But the point of this article is not to directly critique the studies mentioned. Rather, it is a reminder to practice caution when interpreting research, and to read in a very literal manner. As Bryan Chung states in an old blog post: “If you’re going to claim to improve hypertrophy, measure hypertrophy.” If you’re going to claim that something improves performance, measure a performance outcome.
Sometimes researchers collect “indirect” measurements for a number of reasons. They might be more sensitive to change in the given timeframe, easier to collect, less expensive or invasive, or have any number of benefits compared to more direct outcome measures. Sometimes we have to rely on animal models for ethical or methodological reasons. That’s how it goes in research, and there’s nothing wrong with that. But it’s important to realize that the findings of a study are specific to the variables measured and the population that was used. The problem is when people see a new study and use it to support an idea that wasn’t actually supported. For example, we say that since a given supplement acutely increases a single indicator of MPS in untrained subjects, then it increases hypertrophy, so it increases muscle mass, so bodybuilders should use it.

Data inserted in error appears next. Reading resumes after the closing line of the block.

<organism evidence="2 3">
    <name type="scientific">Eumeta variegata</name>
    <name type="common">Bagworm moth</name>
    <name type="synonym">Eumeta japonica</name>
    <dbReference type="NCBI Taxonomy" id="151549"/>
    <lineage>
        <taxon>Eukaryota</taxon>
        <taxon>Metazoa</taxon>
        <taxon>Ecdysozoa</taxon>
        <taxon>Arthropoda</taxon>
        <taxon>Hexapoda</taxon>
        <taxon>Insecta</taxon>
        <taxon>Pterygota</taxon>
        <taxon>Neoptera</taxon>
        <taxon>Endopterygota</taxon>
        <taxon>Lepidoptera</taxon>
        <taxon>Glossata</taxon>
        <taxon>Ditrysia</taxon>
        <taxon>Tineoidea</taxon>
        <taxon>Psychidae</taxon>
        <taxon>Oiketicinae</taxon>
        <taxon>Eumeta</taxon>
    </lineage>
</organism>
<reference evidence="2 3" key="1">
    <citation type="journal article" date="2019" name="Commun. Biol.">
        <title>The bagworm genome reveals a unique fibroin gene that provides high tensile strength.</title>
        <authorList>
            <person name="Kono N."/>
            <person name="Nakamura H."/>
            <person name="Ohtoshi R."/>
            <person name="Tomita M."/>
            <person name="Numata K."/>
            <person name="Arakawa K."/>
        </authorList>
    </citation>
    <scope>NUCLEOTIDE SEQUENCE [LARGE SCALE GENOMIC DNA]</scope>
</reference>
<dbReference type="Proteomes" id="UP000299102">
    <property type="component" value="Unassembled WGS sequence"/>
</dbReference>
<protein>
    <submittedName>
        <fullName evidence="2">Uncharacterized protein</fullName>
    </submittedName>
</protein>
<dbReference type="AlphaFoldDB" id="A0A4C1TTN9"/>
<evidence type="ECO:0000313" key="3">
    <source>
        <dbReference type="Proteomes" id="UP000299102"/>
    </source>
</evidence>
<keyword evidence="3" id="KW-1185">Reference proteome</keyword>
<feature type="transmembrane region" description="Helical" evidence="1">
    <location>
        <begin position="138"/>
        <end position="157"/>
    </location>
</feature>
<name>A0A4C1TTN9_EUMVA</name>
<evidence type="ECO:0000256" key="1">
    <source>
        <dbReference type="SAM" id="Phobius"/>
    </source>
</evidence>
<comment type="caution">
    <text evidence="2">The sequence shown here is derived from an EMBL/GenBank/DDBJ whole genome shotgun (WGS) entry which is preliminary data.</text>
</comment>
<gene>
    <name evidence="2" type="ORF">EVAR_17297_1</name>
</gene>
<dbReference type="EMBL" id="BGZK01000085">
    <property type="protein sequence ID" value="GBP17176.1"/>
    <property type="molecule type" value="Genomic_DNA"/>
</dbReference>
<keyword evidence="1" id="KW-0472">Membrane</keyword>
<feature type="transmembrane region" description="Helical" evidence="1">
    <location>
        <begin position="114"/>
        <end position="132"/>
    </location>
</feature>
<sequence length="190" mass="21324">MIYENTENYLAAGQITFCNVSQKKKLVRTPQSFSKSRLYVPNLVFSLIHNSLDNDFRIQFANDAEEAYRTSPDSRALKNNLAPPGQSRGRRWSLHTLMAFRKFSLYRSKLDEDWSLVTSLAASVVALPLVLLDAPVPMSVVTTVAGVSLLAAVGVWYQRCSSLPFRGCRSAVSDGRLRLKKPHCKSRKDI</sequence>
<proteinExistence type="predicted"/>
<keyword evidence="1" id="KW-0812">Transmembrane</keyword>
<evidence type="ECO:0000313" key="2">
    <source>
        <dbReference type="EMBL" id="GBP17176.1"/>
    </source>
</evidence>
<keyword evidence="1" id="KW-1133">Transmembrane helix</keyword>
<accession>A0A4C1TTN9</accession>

I’m not saying we can’t try to extrapolate findings. I’m a male bodybuilder in my twenties, but this doesn’t mean I automatically throw out any study performed in elderly subjects, females, or animal models. I don’t throw out a study just because they didn’t use my exact same training split, or their dietary intakes don’t match mine perfectly. If you’re trying to stay ahead of the curve, you really have to extrapolate findings, and essentially make educated predictions about what that “indirect” data might mean for a competitive bodybuilder.
You might be correct sometimes, but you might get burned. Future research might reveal differential responses in young vs. old subjects, males vs. females, trained vs. untrained, or that a particular animal model might not be as valid as we originally thought. It might also reveal that the convenient, indirect, acute variable measured doesn’t correlate as well with the long-term change we might expect it to.
The point is, feel free to apply a study’s outcomes to your training and nutrition practices. However:
Find out if the study actually says what you believe it says. What did they do, what kind of subjects participated, and what did they actually measure?
Realize that the more assumptions you make, the lower the chances that the finding will “pan out” in the way you expect it to.
When sharing information or suggestions with others, be cognizant of when your claims are actually supported by research, and when you’re really going out on a limb.
If you’re going out on a limb, make that point very clear, and use tempered language. Don’t misrepresent speculation as a well-known “fact.” Many people with good intentions do this unintentionally.
If you don’t have a formal background in science, don’t be intimidated by the unfamiliar language or writing style you may encounter in peer-reviewed research. These papers are written by average, everyday people- not geniuses. You are more than capable of understanding and interpreting the paper, and you have every right to read it with a skeptical, critical eye.
By Eric Trexler, CSCS – Director of Research and Education, INOV8 Elite Performance